“Our annual meeting is about serving members, and our policy development process is critical to bringing together the collective voice of our members to help shape the public policies that directly affect the livelihood and our ability to raise food for a growing population,” said Steve Nelson, Nebraska Farm Bureau president.

Among the key issues for discussion at the convention will be the state of the ag economy, trade, tax reform, food technology, and rural broadband.

“Net farm income in Nebraska has fallen substantially in recent years and income for 2018 looks like it will at best remain steady to lower. Delegates will discuss policy regarding profitability in agriculture from a state and national perspective,” said Nelson.

We have been tackling the issue of property tax reform on the delegate floor and this year will be no exception.

“Property tax relief and reform is still high on the minds of our members, and our delegates will further discuss what they would like to see done in that area,” said Nelson.

Delegates will also consider resolutions targeting the labeling of synthetic meat and who should regulate the process United State Department of Agriculture (USDA), Federal Drug Administration (FDA) or both.

“Nebraska is a beef state and our delegates will consider a number of resolutions that examine the labeling of synthetic meat products. While our members aren’t necessarily interested in banning these products, they are worried about consumer confusion and want to ensure the good-will bought and paid for with producer dollars via checkoff programs, isn’t harmed by this new technology. It should be a very good discussion on the delegate floor,” Nelson said.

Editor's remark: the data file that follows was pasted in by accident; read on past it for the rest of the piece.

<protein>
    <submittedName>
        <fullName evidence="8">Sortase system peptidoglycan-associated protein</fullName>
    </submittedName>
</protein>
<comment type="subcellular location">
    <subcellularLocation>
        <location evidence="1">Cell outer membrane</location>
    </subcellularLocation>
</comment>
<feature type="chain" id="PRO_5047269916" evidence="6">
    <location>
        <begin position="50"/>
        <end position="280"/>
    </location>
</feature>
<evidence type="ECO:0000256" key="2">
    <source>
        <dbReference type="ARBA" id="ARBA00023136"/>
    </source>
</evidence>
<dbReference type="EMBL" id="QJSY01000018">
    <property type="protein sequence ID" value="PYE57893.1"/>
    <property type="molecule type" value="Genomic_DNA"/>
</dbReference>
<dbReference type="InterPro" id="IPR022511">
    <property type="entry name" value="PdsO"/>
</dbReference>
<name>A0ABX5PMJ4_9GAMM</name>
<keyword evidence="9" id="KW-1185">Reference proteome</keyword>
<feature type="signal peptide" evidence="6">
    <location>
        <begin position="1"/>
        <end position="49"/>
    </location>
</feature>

Other issues for deliberation by delegates include topics such as private property rights and nuisance laws, the use of blockchain technology in agriculture as well as discussion surrounding the use of data to monitor and verify the source and origin of commodities and food from the farm through the processors, shippers, distributors, wholesalers, and retailers, among other topics.

Outside of action on agriculture policy, attendees to the Annual Convention will have the opportunity to attend breakout sessions designed to help farm and ranch families address operational needs. Sessions will be held to help attendees with issues surrounding the transfer of the farm or ranch from one generation to the next, gain insight on trade deals, and the impact the next farm bill will have on the agriculture economy.

“The Nebraska Farm Bureau was established many years ago to help Nebraska’s farm and ranch families deal with challenging issues, while the times and issues may have changed, our mission has not,” Nelson said.

Nebraska Farm Bureau’s Annual Convention will also serve as the backdrop for the Nebraska Farm Bureau Foundation’s Grower’s Gala event Dec. 3.

“Annual Convention will highlight the Grower’s Gala fundraiser, and there is no better place to capture what the Foundation is doing to broaden their reach and provide high quality agricultural literacy programming across the state. We welcome their insight on how to continue the excitement of an industry that provides necessities, quality of life, and exciting career opportunities. The future in Nebraska is bright because of our Foundation,” Nelson said.